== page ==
Blog - When You Should Stop Putting Money Into A Retirement Account

When You Should Stop Putting Money Into A Retirement Account

I recently had a conversation with a friend about his finances.  He approached me with a few questions and said he wanted to sit down and dive in deeper.

One of the first comments he made was the fact that he and his wife have recently taken on some credit card debt.  They have been contributing a good amount to their 401(k)’s and IRA’s, and with some increased expenses that they have recently incurred (new baby!), it has caused them to dip into debt.

Let’s be clear here, they aren’t in a bad situation.  They currently have well into six-figures in their retirement accounts and they make good incomes.  But their expenses have been adding up.


The easy thing to say is that they need to cut down on their expenses.

I’m sure this would be possible because almost everyone has some room to improve in this area.  But this is a growing family with a recent second child, so that can make it tough to cut back.

Another way for them to cut down on their debt is to simply pull back on their contributions to their retirement accounts.

I know, you are probably floored that I’d recommend this, considering I’m a Certified Financial Planner.

This wouldn’t be my first choice for them, but it has to be an option to consider.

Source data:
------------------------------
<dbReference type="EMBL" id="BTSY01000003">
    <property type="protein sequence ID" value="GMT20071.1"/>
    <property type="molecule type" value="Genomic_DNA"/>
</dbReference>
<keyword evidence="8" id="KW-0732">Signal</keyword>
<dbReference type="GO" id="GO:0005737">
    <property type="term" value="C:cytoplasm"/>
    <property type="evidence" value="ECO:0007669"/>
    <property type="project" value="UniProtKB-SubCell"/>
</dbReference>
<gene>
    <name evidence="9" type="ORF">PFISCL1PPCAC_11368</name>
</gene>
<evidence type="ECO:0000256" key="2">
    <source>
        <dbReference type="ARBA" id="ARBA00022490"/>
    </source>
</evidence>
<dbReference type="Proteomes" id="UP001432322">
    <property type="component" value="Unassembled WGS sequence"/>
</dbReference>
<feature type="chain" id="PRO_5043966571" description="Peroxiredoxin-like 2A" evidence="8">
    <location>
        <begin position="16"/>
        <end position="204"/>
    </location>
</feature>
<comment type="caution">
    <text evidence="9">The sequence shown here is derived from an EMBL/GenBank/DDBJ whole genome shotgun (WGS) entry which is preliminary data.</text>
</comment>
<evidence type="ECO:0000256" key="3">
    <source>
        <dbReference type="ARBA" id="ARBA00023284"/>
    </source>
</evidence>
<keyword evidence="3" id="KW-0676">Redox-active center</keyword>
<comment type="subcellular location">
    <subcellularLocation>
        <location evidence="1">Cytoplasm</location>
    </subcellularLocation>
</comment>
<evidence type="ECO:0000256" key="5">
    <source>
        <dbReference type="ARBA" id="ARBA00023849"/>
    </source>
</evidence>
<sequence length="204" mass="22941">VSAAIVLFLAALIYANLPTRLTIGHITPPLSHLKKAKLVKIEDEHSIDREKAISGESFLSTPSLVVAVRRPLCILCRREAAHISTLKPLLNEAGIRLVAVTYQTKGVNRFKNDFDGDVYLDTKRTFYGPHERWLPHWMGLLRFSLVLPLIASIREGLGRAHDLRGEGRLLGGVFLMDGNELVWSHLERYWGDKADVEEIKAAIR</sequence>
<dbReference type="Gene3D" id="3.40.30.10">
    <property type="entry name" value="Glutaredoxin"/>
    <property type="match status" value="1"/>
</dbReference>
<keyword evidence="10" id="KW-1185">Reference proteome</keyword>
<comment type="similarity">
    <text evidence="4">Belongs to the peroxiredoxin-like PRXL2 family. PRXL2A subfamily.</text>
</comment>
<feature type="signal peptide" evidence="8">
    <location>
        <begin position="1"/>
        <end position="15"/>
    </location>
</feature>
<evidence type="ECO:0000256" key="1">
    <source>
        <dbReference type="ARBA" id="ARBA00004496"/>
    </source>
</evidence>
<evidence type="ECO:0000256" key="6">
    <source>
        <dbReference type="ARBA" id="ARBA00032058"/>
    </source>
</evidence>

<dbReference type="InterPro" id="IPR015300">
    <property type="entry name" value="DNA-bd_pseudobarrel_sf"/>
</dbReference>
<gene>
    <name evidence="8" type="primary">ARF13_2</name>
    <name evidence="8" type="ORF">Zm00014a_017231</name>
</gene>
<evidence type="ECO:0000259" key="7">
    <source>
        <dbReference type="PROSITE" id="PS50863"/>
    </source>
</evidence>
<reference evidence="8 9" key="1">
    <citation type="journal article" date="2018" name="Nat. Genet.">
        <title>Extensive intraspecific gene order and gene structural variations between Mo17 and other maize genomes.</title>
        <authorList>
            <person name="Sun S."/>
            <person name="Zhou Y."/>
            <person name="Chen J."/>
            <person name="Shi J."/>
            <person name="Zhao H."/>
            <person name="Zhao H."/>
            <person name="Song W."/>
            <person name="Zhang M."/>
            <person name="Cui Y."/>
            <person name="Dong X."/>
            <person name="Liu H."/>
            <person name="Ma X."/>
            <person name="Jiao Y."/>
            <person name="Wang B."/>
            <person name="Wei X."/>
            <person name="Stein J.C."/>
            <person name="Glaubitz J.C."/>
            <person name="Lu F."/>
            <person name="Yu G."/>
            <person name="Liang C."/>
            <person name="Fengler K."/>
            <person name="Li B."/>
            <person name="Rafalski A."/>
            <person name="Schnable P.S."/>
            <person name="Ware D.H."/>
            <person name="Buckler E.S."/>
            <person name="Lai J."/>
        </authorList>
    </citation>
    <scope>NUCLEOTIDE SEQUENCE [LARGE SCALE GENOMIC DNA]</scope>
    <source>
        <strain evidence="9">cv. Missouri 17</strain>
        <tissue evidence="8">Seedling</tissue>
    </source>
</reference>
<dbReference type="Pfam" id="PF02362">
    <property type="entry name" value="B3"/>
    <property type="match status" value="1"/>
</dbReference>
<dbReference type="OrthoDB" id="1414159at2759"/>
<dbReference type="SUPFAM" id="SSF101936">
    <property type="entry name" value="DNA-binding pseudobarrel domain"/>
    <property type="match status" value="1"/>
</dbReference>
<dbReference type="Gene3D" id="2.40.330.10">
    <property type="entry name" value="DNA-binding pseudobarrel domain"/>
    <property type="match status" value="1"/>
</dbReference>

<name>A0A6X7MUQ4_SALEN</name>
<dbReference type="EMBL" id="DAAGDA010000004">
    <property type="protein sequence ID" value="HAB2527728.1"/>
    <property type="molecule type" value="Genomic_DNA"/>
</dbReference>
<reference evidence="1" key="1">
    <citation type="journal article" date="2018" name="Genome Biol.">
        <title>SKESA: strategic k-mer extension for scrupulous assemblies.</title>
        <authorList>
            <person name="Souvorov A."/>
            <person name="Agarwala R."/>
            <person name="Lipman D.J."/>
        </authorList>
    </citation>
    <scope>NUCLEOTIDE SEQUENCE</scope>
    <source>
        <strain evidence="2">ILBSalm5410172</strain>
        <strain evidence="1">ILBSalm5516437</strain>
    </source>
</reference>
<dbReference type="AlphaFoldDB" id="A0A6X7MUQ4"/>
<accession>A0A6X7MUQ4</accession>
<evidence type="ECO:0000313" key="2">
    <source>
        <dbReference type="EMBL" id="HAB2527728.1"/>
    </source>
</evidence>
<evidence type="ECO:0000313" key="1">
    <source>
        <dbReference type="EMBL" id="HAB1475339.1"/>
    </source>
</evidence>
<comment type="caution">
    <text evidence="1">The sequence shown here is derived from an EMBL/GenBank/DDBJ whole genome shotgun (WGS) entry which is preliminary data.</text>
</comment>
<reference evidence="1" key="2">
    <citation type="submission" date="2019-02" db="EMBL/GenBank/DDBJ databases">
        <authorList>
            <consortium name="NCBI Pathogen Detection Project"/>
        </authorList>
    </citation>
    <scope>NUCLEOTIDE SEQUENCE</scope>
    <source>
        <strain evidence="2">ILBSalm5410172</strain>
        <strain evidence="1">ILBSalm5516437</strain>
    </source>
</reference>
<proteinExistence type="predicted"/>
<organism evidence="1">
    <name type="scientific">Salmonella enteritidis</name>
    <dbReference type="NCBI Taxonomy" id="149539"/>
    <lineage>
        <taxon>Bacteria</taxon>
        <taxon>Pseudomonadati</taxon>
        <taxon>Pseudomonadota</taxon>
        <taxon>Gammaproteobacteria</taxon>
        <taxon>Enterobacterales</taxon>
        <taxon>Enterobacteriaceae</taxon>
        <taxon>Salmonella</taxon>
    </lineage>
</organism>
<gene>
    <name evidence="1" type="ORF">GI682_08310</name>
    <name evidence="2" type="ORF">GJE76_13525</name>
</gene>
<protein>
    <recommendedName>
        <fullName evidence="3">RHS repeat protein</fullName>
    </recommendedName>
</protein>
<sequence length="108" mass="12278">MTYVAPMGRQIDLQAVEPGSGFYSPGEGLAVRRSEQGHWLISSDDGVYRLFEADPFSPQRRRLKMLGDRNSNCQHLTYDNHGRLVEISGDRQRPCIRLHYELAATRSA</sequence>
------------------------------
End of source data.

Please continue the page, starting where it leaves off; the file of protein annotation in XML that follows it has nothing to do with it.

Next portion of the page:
If they are taking on more and more credit card debt, it means they are living outside of their means.  And with the national average for credit card interest rates hovering around 14.14%, it’s unlikely the money they are putting into their retirement accounts is going to earn a return that will offset that interest rate.


In a previous post, I wrote about how people can save more money.

In the post, I recommended that you can simply keep increasing your savings rate on a monthly basis until you start to feel the “squeeze.”  It’s that simple.

This strategy is designed to simplify the savings process so you don’t have to constantly do a ton of math.  Eventually, you’ll find a place where it begins to get difficult to save more.

For my friends, it would appear that they’ve gone past this point.

I’m all for being aggressive with savings goals, but when they are causing you to take on credit card debt, there is an issue.


It’s nice to imagine a scenario where someone is saving the absolute most they can – their expenses are cut to the bone, and they are maximizing the use of all of the products at their disposal.

As a financial planner, this is a dream client.  But almost no one fits this profile.

One of the things that I try and focus on with people is how to make smart money decisions in different situations.  It’s not about doing it “all” at once, and getting yourself to that place of “perfection.”  It’s about looking at your current situation and making a smart decision that will help you move in a positive path toward financial freedom.

In this example, for my friend, the smart thing just might be to lower, if not, stop his contributions to his retirement accounts in order to get himself out of credit card debt.

At the end of the day not all personal finance advice fits everyone’s needs.  Each situation is unique and has its own nuances.  Keeping that in mind, make sure you aren’t taking certain pieces of advice as “rules.”

In this case, maybe it isn’t so bad to stop putting money in a retirement account…

Capably Yours,


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